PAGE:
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The miracle miles

On U.S. 395 from Lone Pine to Bodie -- hot springs, movie sets and a remote resort.

April 22, 2007|Hugo Martin | Times Staff Writer

EVERY road sings its own tune. Route 66 is a classic, sometimes raucous ditty from Chicago to L.A.; Highway 1 a twisty ballad to the voluptuous California coast; and U.S. 395 a mandolin-driven ode to the West that evokes images of cowboy boots and roadside diners.

Route 395 is our mother road. Its two-lane panoramas of the Eastern Sierra -- especially from Lone Pine to Mono Lake -- are an invitation to shift into a simpler time. The miles are marked by a beef jerky shack, a Dutch-style bakery, a herd of grazing elk, a courthouse that dates to the Civil War and a snowcapped mountain range born in the Jurassic.

And this time of year, less than a week before trout season begins (Saturday), 395 is the gateway to the state's premier fishing lakes and streams.

In late March -- well before the anglers, the peak baggers, the photographers and the Tahoe-bound tourists hit the road -- I took a few days to explore the character, the vistas and the fishing holes of this backcountry treasure. These are a few of my snapshots.

1. Whitney Portal

The two-lane paved road winds and climbs past desert sage, gray rock formations and deep green pine forests. I leaned forward and looked through the car's windshield at the famed peak. From the road, the summit -- at 14,495 feet, the tallest peak in the Lower 48 -- looks close enough to hike in a couple of hours. That's the appeal -- and hazard -- of Mt. Whitney.

Although it was spring, a thick layer of snow blanketed the trail head. At the Whitney Portal campground, a waterfall had become a cascade of ice. The A-frame Whitney Portal Store, where hikers carbo-load on pancakes the size of Frisbees, was closed for the season, but it would be packed again in a few months. And I was told that bright green and yellow leaves would border the cascade by the time the spring thaw started splashing over the black granite slabs. The smell of pancakes and pine trees would fill the air.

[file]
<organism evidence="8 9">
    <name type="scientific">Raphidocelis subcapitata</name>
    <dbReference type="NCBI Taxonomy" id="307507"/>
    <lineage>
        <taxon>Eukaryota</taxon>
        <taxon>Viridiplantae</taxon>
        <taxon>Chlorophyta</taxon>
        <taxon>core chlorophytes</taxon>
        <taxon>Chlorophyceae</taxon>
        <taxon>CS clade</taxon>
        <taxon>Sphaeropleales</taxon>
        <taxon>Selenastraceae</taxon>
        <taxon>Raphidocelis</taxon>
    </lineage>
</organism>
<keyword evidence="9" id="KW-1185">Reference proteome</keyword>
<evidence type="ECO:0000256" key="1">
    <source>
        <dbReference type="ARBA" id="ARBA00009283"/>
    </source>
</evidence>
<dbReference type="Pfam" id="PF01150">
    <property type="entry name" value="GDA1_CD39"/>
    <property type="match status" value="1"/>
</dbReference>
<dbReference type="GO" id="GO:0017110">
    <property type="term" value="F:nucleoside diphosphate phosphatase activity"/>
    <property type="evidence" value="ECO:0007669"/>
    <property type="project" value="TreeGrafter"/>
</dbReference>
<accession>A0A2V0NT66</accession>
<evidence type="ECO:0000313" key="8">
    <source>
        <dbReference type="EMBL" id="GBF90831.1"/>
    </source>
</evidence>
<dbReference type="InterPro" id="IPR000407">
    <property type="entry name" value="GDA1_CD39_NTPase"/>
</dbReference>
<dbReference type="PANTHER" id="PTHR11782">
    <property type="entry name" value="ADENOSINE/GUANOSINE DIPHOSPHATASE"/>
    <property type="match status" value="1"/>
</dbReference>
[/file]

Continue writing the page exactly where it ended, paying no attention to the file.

At Lone Pine, take Whitney Portal Road 13 miles west to the Whitney Portal campground. Mt. Whitney Ranger Station, (760) 876-6200

2. Alabama Hills

Giant, worm-like creatures are tunneling under the desert, gobbling up the simple folks of a small Nevada mining town. Sure, the premise to the 1990 horror movie "Tremors" was laughable, but the location was perfect. The Alabama Hills near Lone Pine cover 30,000 acres of desert, festooned with Dr. Seuss-world rock formations. Even without special effects, these rocks look like molten monsters, granite boils and bulbous faces, the result of a cataclysmic uplifting more than 100 million years ago and shaped by centuries of wind, rain and snow.

More than 400 movies and television shows, including 1939's "Gunga Din" and 1960's "Hell Bent for Leather" have been filmed here. I didn't recognize any backdrops, but I spotted a few places ideal for an ambush.

Take Whitney Portal Road, west from U.S. 395 in Lone Pine and turn right on Movie Road.

3. Beverly and Jim Rogers Museum

of Lone Pine Film History

The only real night life in Lone Pine -- besides a couple of saloons -- is at the local film museum. I pulled into town on a Thursday night and found a crowd gathered for a showing of "North to Alaska," starring John Wayne. Unfortunately, the projector broke before the show started.

I took in the exhibits of movie costumes, posters and props, including swords from "Gunga Din," Fatty Arbuckle's belt from "The Round-Up," a Fender guitar designed for Roy Rogers and Dale Evans, a life-size stagecoach and, my favorite, a killer earthworm from "Tremors."

701 S. Main St., Lone Pine; (760) 876-9909.

4. Season's Restaurant

The California Beef Council named Season's one of the top 31 beef restaurants in the state. If eateries were ranked by the views, Season's would be near the top of the list. At sunset, I found a booth near the entrance. I was tempted to order a Mt. Whitney -- coffee with brandy, amaretto, peach schnapps and whipped cream. Instead, I asked for a cold beer and a steak and watched clouds swirl and envelop the famous jagged peak as the sky darkened.

206 S. Main St., Lone Pine; (760) 876-8927.

5. Dow Hotel

Since the 1920s, the Dow Hotel in Lone Pine and, later, the adjacent Dow Villa Motel, have hosted stars like Wayne, Rogers, Gene Autry, Errol Flynn and Robert Mitchum, who worked on films in the nearby Alabama Hills. The accommodations range from a single room with a communal bathroom down the hall to a suite with a whirlpool tub, a wet bar and a plasma-screen TV. Hollywood still loves this place. When a movie production is in town, the Dow gets the booking.

310 S. Main St., Lone Pine; (760) 876-5521.

6. Manzanar National Historic Site

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